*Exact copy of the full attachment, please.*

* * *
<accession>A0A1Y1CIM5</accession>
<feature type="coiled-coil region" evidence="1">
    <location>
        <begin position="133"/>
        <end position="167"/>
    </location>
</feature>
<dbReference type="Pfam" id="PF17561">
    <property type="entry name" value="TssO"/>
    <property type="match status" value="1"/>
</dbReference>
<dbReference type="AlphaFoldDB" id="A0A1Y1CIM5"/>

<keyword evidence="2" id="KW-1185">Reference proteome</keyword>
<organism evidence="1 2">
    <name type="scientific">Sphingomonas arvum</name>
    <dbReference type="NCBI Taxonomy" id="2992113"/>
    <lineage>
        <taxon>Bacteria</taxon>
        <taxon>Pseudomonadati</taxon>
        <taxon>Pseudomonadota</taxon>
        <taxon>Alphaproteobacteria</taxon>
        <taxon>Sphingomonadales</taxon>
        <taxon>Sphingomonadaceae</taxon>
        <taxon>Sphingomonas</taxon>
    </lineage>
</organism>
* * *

<accession>A0A1Y1CIM5</accession>
<feature type="coiled-coil region" evidence="1">
    <location>
        <begin position="133"/>
        <end position="167"/>
    </location>
</feature>
<dbReference type="Pfam" id="PF17561">
    <property type="entry name" value="TssO"/>
    <property type="match status" value="1"/>
</dbReference>
<dbReference type="AlphaFoldDB" id="A0A1Y1CIM5"/>

<keyword evidence="2" id="KW-1185">Reference proteome</keyword>
<organism evidence="1 2">
    <name type="scientific">Sphingomonas arvum</name>
    <dbReference type="NCBI Taxonomy" id="2992113"/>
    <lineage>
        <taxon>Bacteria</taxon>
        <taxon>Pseudomonadati</taxon>
        <taxon>Pseudomonadota</taxon>
        <taxon>Alphaproteobacteria</taxon>
        <taxon>Sphingomonadales</taxon>
        <taxon>Sphingomonadaceae</taxon>
        <taxon>Sphingomonas</taxon>
    </lineage>
</organism>